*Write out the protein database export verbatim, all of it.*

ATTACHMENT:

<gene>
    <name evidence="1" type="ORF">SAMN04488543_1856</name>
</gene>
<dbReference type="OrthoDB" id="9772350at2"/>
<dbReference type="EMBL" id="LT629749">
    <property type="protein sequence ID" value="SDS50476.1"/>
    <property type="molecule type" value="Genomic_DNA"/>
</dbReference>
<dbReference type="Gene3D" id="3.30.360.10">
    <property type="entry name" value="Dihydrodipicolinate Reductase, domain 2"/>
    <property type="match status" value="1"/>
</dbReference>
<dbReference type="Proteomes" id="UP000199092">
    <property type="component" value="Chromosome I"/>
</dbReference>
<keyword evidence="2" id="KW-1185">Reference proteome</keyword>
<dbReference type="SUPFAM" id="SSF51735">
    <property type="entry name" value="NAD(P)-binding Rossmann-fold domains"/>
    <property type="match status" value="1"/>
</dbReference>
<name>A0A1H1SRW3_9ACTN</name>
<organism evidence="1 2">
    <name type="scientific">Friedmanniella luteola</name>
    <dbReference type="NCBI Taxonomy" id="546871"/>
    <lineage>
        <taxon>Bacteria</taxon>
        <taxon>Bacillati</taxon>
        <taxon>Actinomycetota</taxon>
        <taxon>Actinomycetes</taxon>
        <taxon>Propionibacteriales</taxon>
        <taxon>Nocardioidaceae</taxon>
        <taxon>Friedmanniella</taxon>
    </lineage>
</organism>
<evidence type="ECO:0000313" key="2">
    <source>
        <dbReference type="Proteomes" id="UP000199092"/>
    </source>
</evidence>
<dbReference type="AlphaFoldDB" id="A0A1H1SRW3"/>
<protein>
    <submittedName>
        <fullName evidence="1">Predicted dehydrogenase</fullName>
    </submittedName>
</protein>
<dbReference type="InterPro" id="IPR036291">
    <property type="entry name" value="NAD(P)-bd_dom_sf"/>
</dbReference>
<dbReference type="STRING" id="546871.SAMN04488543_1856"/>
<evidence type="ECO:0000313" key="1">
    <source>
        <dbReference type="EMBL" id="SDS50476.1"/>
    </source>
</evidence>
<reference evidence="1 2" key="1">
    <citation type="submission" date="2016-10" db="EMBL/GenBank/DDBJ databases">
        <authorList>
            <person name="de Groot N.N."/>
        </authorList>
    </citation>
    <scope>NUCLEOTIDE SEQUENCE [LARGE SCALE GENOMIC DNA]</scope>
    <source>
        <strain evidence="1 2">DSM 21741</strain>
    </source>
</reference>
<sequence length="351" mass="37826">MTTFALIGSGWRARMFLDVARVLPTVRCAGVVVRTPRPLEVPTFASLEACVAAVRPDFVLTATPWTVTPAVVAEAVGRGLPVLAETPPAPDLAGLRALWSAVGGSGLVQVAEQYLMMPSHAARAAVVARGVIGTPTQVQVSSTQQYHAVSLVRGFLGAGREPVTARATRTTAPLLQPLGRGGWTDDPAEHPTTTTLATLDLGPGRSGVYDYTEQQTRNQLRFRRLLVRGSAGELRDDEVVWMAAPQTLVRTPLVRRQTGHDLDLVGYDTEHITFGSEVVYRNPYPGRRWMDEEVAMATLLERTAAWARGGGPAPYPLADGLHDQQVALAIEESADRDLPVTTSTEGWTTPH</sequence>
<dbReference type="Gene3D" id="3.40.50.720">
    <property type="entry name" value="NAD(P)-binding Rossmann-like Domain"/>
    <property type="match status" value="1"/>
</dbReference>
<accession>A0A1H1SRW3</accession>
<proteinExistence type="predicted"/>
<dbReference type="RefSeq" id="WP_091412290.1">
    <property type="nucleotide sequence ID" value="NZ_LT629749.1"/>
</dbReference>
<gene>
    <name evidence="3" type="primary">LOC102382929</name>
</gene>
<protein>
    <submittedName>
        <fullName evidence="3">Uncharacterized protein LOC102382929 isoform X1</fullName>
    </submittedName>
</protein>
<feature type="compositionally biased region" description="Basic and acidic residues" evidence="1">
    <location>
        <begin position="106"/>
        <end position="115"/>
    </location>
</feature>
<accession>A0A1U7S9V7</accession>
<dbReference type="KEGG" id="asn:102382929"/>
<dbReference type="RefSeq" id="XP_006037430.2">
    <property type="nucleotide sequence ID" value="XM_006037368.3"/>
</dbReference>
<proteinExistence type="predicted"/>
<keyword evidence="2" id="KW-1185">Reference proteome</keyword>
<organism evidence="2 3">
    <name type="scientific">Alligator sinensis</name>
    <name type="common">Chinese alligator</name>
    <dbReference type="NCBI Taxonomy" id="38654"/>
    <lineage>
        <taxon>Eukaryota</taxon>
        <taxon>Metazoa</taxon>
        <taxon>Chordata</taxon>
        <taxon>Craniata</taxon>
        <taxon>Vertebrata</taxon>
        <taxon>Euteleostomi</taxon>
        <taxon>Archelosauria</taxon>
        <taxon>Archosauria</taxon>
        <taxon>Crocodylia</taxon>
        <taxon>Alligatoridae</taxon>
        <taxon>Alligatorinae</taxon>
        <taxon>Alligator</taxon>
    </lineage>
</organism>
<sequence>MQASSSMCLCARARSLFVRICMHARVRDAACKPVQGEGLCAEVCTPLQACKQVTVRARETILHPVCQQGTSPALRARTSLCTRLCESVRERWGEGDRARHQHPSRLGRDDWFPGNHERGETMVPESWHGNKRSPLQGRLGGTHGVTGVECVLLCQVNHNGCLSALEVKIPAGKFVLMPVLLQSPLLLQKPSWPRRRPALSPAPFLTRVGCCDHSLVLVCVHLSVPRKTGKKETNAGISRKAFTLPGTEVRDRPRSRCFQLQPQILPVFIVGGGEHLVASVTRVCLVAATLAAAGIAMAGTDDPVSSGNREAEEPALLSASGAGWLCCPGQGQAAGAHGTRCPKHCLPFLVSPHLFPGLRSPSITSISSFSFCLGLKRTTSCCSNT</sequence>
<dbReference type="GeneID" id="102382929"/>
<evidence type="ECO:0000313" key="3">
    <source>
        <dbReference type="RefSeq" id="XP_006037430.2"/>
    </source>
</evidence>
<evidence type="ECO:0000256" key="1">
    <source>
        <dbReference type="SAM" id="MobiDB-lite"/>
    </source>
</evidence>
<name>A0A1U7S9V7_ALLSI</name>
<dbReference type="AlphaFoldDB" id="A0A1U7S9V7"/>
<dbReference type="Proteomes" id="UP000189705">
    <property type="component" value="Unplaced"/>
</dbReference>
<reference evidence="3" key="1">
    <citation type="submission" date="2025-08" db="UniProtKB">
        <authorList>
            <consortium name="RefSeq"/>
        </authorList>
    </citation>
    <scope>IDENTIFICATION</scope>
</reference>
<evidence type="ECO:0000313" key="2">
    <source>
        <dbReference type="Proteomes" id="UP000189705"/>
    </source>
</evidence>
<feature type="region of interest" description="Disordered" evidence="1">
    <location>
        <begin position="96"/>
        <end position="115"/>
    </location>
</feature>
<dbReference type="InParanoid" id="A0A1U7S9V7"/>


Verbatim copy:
<gene>
    <name evidence="1" type="ORF">SAMN04488543_1856</name>
</gene>
<dbReference type="OrthoDB" id="9772350at2"/>
<dbReference type="EMBL" id="LT629749">
    <property type="protein sequence ID" value="SDS50476.1"/>
    <property type="molecule type" value="Genomic_DNA"/>
</dbReference>
<dbReference type="Gene3D" id="3.30.360.10">
    <property type="entry name" value="Dihydrodipicolinate Reductase, domain 2"/>
    <property type="match status" value="1"/>
</dbReference>
<dbReference type="Proteomes" id="UP000199092">
    <property type="component" value="Chromosome I"/>
</dbReference>
<keyword evidence="2" id="KW-1185">Reference proteome</keyword>
<dbReference type="SUPFAM" id="SSF51735">
    <property type="entry name" value="NAD(P)-binding Rossmann-fold domains"/>
    <property type="match status" value="1"/>
</dbReference>
<name>A0A1H1SRW3_9ACTN</name>
<organism evidence="1 2">
    <name type="scientific">Friedmanniella luteola</name>
    <dbReference type="NCBI Taxonomy" id="546871"/>
    <lineage>
        <taxon>Bacteria</taxon>
        <taxon>Bacillati</taxon>
        <taxon>Actinomycetota</taxon>
        <taxon>Actinomycetes</taxon>
        <taxon>Propionibacteriales</taxon>
        <taxon>Nocardioidaceae</taxon>
        <taxon>Friedmanniella</taxon>
    </lineage>
</organism>
<evidence type="ECO:0000313" key="2">
    <source>
        <dbReference type="Proteomes" id="UP000199092"/>
    </source>
</evidence>
<dbReference type="AlphaFoldDB" id="A0A1H1SRW3"/>
<protein>
    <submittedName>
        <fullName evidence="1">Predicted dehydrogenase</fullName>
    </submittedName>
</protein>
<dbReference type="InterPro" id="IPR036291">
    <property type="entry name" value="NAD(P)-bd_dom_sf"/>
</dbReference>
<dbReference type="STRING" id="546871.SAMN04488543_1856"/>
<evidence type="ECO:0000313" key="1">
    <source>
        <dbReference type="EMBL" id="SDS50476.1"/>
    </source>
</evidence>
<reference evidence="1 2" key="1">
    <citation type="submission" date="2016-10" db="EMBL/GenBank/DDBJ databases">
        <authorList>
            <person name="de Groot N.N."/>
        </authorList>
    </citation>
    <scope>NUCLEOTIDE SEQUENCE [LARGE SCALE GENOMIC DNA]</scope>
    <source>
        <strain evidence="1 2">DSM 21741</strain>
    </source>
</reference>
<sequence length="351" mass="37826">MTTFALIGSGWRARMFLDVARVLPTVRCAGVVVRTPRPLEVPTFASLEACVAAVRPDFVLTATPWTVTPAVVAEAVGRGLPVLAETPPAPDLAGLRALWSAVGGSGLVQVAEQYLMMPSHAARAAVVARGVIGTPTQVQVSSTQQYHAVSLVRGFLGAGREPVTARATRTTAPLLQPLGRGGWTDDPAEHPTTTTLATLDLGPGRSGVYDYTEQQTRNQLRFRRLLVRGSAGELRDDEVVWMAAPQTLVRTPLVRRQTGHDLDLVGYDTEHITFGSEVVYRNPYPGRRWMDEEVAMATLLERTAAWARGGGPAPYPLADGLHDQQVALAIEESADRDLPVTTSTEGWTTPH</sequence>
<dbReference type="Gene3D" id="3.40.50.720">
    <property type="entry name" value="NAD(P)-binding Rossmann-like Domain"/>
    <property type="match status" value="1"/>
</dbReference>
<accession>A0A1H1SRW3</accession>
<proteinExistence type="predicted"/>
<dbReference type="RefSeq" id="WP_091412290.1">
    <property type="nucleotide sequence ID" value="NZ_LT629749.1"/>
</dbReference>
<gene>
    <name evidence="3" type="primary">LOC102382929</name>
</gene>
<protein>
    <submittedName>
        <fullName evidence="3">Uncharacterized protein LOC102382929 isoform X1</fullName>
    </submittedName>
</protein>
<feature type="compositionally biased region" description="Basic and acidic residues" evidence="1">
    <location>
        <begin position="106"/>
        <end position="115"/>
    </location>
</feature>
<accession>A0A1U7S9V7</accession>
<dbReference type="KEGG" id="asn:102382929"/>
<dbReference type="RefSeq" id="XP_006037430.2">
    <property type="nucleotide sequence ID" value="XM_006037368.3"/>
</dbReference>
<proteinExistence type="predicted"/>
<keyword evidence="2" id="KW-1185">Reference proteome</keyword>
<organism evidence="2 3">
    <name type="scientific">Alligator sinensis</name>
    <name type="common">Chinese alligator</name>
    <dbReference type="NCBI Taxonomy" id="38654"/>
    <lineage>
        <taxon>Eukaryota</taxon>
        <taxon>Metazoa</taxon>
        <taxon>Chordata</taxon>
        <taxon>Craniata</taxon>
        <taxon>Vertebrata</taxon>
        <taxon>Euteleostomi</taxon>
        <taxon>Archelosauria</taxon>
        <taxon>Archosauria</taxon>
        <taxon>Crocodylia</taxon>
        <taxon>Alligatoridae</taxon>
        <taxon>Alligatorinae</taxon>
        <taxon>Alligator</taxon>
    </lineage>
</organism>
<sequence>MQASSSMCLCARARSLFVRICMHARVRDAACKPVQGEGLCAEVCTPLQACKQVTVRARETILHPVCQQGTSPALRARTSLCTRLCESVRERWGEGDRARHQHPSRLGRDDWFPGNHERGETMVPESWHGNKRSPLQGRLGGTHGVTGVECVLLCQVNHNGCLSALEVKIPAGKFVLMPVLLQSPLLLQKPSWPRRRPALSPAPFLTRVGCCDHSLVLVCVHLSVPRKTGKKETNAGISRKAFTLPGTEVRDRPRSRCFQLQPQILPVFIVGGGEHLVASVTRVCLVAATLAAAGIAMAGTDDPVSSGNREAEEPALLSASGAGWLCCPGQGQAAGAHGTRCPKHCLPFLVSPHLFPGLRSPSITSISSFSFCLGLKRTTSCCSNT</sequence>
<dbReference type="GeneID" id="102382929"/>
<evidence type="ECO:0000313" key="3">
    <source>
        <dbReference type="RefSeq" id="XP_006037430.2"/>
    </source>
</evidence>
<evidence type="ECO:0000256" key="1">
    <source>
        <dbReference type="SAM" id="MobiDB-lite"/>
    </source>
</evidence>
<name>A0A1U7S9V7_ALLSI</name>
<dbReference type="AlphaFoldDB" id="A0A1U7S9V7"/>
<dbReference type="Proteomes" id="UP000189705">
    <property type="component" value="Unplaced"/>
</dbReference>
<reference evidence="3" key="1">
    <citation type="submission" date="2025-08" db="UniProtKB">
        <authorList>
            <consortium name="RefSeq"/>
        </authorList>
    </citation>
    <scope>IDENTIFICATION</scope>
</reference>
<evidence type="ECO:0000313" key="2">
    <source>
        <dbReference type="Proteomes" id="UP000189705"/>
    </source>
</evidence>
<feature type="region of interest" description="Disordered" evidence="1">
    <location>
        <begin position="96"/>
        <end position="115"/>
    </location>
</feature>
<dbReference type="InParanoid" id="A0A1U7S9V7"/>